Even the most glamorous projects, though, hide an untold side of hard work and challenges during their design and construction phase. Anecdotes would occupy many issues of this publication, but a few are worth remembering. During the delivery phase of King Health Partner Cancer Care at Guy’s Hospital, the site office was on the ninth (and last) floor of the existing hospital. Taking the lift to the office meant stopping at every floor, seeing people coming in and out of various wards with all sorts of health issues. That was in itself a powerful reminder to refocus on real priorities, especially when children with serious conditions entered the lift. As a father, that has always been hard to take in, however it has also been an additional push, an incentive to work even harder to contribute to building a new hospital where these people could be properly treated and return soon to their lives.
Building envelopes surely generate a mysterious charm, an attraction that keeps us at work till late or on weekends. It’s the same appeal that captures our eyes when we walk past a newly completed building, and it’s probably a combination of various disciplines we have crossed during our studies. Mechanical engineering, structural engineering, building physics, electromagnetism, optics, chemistry, and even mathematics, particularly in these days where algorithms seem to be the key to resolving many problems. There is another fundamental factor though, an adhesive matrix that holds together the various components, which is human interaction, the indispensable ingredient that makes the difference between just a project and a successful one.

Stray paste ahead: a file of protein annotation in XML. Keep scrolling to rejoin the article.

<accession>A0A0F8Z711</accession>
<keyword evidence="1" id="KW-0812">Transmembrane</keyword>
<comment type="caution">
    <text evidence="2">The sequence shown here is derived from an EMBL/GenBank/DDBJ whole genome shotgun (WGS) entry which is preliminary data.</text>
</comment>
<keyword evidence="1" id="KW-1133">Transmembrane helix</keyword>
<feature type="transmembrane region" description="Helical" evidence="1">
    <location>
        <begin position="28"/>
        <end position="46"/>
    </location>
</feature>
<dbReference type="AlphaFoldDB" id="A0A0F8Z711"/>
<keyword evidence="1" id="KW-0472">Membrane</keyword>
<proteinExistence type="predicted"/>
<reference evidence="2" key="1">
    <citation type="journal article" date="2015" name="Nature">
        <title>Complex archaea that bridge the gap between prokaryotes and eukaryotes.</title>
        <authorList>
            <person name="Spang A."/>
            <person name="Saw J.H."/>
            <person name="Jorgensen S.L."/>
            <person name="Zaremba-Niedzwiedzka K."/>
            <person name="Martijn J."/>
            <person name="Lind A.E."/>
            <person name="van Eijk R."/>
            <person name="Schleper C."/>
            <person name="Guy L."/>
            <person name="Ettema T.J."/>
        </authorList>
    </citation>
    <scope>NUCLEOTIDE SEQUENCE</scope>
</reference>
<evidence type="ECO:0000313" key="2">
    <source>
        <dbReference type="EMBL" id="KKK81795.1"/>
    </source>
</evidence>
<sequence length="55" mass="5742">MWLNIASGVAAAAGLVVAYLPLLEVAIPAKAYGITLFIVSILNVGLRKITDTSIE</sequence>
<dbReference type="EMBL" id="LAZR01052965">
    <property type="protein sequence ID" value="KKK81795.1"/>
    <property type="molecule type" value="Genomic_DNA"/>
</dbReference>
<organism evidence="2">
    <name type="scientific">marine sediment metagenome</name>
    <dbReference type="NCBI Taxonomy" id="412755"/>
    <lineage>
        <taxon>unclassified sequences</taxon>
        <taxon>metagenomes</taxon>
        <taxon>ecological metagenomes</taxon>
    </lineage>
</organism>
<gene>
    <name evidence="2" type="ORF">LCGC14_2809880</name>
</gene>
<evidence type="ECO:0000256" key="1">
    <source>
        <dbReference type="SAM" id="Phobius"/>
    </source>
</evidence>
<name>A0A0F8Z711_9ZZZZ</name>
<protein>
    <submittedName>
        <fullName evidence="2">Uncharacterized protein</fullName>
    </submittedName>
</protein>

Coming from a small village on the North-Eastern coast of Italy I would have never thought I would have met so many inspirational characters from such various backgrounds. I did not even know there was a country named “Lesotho” until a young man from that country with a degree in Engineering came for an interview…by far one of the most enlightening interviews of my life (no psychiatrists in sight this time) and the distinct feeling of betting on the right horse when offering him a job. His career in facades demonstrated once again that “people” make the difference between a successful project and just a project. Projects and people.